The images in the Cliché Verre Collection include some of Brian Skinner's earliest work. The medium known as cliché verre (French for "glass negative") refers to the plate, initially made of glass, on which a photographic image was registered.
Chemical dyes and ordinary inks, and even felt markers, produce the color effects on the glass plates or celluloid negatives. The negatives themselves can be scratched or etched with a fine point (using a jeweler's loupe) to produce the designs, shapes, and outlines. Under- and over-exposed film, on which no image is registered, provides the perfect "blank canvas" for this technique. Photographic images, or even slices of an image, can be used to create additional visual aspects.
The size employed here was 35 mm, which proved limiting, especially for finer lines and subtle effects. Combined with one or more layers of film and the front and rear pieces of glass from a 35mm slide holder, the final image may be a composite of six
or more layers.
The layers of glass and film can then be loaded into the metal slide holders and composited to produce the final image. Most often, the images were projected onto a wall or screen with a slide projector, contributing to some of the stunning light and color effects. A computer monitor is a more-than-adequate substitute, since in both instances the image is a projection rather than a reflection of light.
It became a natural extension of this technique for the artist to render the various layers digitally and composite them in a professional graphics program such as Adobe Photoshop®. Often, the greater control and refinement possible in the digital realm led to the completion of half-finished or unfinished work, as well as to some surprising detours from the original style or content.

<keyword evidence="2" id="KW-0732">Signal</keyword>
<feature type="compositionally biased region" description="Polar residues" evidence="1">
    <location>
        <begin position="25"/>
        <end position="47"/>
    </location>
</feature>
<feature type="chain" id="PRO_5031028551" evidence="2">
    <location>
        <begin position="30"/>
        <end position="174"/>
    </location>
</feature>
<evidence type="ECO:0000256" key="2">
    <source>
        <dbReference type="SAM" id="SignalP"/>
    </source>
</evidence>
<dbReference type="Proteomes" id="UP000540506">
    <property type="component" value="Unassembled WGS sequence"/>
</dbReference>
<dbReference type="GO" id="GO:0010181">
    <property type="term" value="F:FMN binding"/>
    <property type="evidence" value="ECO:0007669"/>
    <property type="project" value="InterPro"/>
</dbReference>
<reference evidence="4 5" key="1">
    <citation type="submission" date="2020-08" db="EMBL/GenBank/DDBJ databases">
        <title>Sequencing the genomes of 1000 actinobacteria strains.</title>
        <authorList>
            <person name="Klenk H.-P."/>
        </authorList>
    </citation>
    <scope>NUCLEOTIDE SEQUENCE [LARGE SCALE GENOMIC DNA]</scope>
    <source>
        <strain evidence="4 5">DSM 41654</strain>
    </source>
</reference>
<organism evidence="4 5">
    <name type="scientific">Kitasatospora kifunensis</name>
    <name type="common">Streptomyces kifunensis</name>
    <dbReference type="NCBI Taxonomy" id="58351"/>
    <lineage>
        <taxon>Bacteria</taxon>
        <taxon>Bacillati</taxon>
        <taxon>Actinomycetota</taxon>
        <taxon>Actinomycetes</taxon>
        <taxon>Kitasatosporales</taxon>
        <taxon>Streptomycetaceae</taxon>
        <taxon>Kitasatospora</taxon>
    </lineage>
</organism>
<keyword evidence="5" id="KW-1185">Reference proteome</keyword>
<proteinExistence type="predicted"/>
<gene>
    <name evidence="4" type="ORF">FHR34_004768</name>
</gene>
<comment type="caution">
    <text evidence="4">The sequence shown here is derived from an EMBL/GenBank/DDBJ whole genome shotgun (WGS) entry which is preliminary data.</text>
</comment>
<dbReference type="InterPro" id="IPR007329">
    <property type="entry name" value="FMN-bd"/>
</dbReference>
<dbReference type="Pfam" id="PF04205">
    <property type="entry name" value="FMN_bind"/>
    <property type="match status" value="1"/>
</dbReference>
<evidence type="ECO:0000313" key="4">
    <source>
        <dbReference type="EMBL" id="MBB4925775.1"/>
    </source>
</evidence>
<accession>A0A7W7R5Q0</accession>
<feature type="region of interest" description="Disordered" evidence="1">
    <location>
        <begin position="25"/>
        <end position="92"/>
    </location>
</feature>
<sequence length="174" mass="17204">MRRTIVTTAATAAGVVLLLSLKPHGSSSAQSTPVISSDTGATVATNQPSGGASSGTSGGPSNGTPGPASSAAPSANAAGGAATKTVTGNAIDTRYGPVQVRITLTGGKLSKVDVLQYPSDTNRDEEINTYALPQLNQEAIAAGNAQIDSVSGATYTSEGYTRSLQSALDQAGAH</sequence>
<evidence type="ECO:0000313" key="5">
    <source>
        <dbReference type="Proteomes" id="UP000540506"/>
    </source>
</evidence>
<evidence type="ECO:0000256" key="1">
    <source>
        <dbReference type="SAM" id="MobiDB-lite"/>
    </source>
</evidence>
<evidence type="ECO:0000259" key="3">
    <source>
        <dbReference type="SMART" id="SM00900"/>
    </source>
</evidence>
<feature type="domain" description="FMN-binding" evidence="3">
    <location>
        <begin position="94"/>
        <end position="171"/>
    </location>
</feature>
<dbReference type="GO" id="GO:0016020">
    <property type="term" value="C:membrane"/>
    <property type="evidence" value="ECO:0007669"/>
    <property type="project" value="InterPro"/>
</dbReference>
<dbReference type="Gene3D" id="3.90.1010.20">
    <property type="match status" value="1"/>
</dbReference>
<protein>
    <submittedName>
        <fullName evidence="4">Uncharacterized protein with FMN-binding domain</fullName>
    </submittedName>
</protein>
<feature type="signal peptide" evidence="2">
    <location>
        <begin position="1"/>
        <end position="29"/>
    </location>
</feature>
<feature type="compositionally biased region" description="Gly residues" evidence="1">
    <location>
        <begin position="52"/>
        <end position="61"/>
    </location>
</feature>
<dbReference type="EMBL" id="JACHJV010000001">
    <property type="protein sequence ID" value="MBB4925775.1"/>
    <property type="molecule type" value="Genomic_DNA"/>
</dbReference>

Below is a more detailed explanation, with pictures, of the techniques of cliché verre.
This a photo of a clump of crocuses on which has been overlaid a completely black layer of exposed film. The blank negative was etched in a roughly circular shape and dotted with small punctures to suggest stars. The "planet" was then crudely shaded with brown ink.
The "planetary" layer has been cropped
in a perfect circle and the background and "stars" dropped out.
A new black background, without the punctures, was placed behind the "planet," and an overlay gradient applied. The effect of this "warm" gradient will be obvious in the next image.
After enhancing the original planetary sphere and adding the gradient, some additional shading has been added around the circumference.
An overlay layer of airbrushed (in Photoshop) rose petals is applied at 60% opacity. Combined with the black background, the effect is striking; over the sphere it is barely noticeable, simply adding subtle detail to the "planetary" features.
Here's the final version with all layers and effects applied, including the stars and the artist's signature. The stars were one layer too many, and were removed with a single mouse click.
Straying a bit from the artist's original intent of depicting a green, Earthlike planet, now the image looked more like a Dragon's Egg.
The finished, full-size cliché verre can be seen here.
Cliché Verre Collection
©1995-2013 by Brian Skinner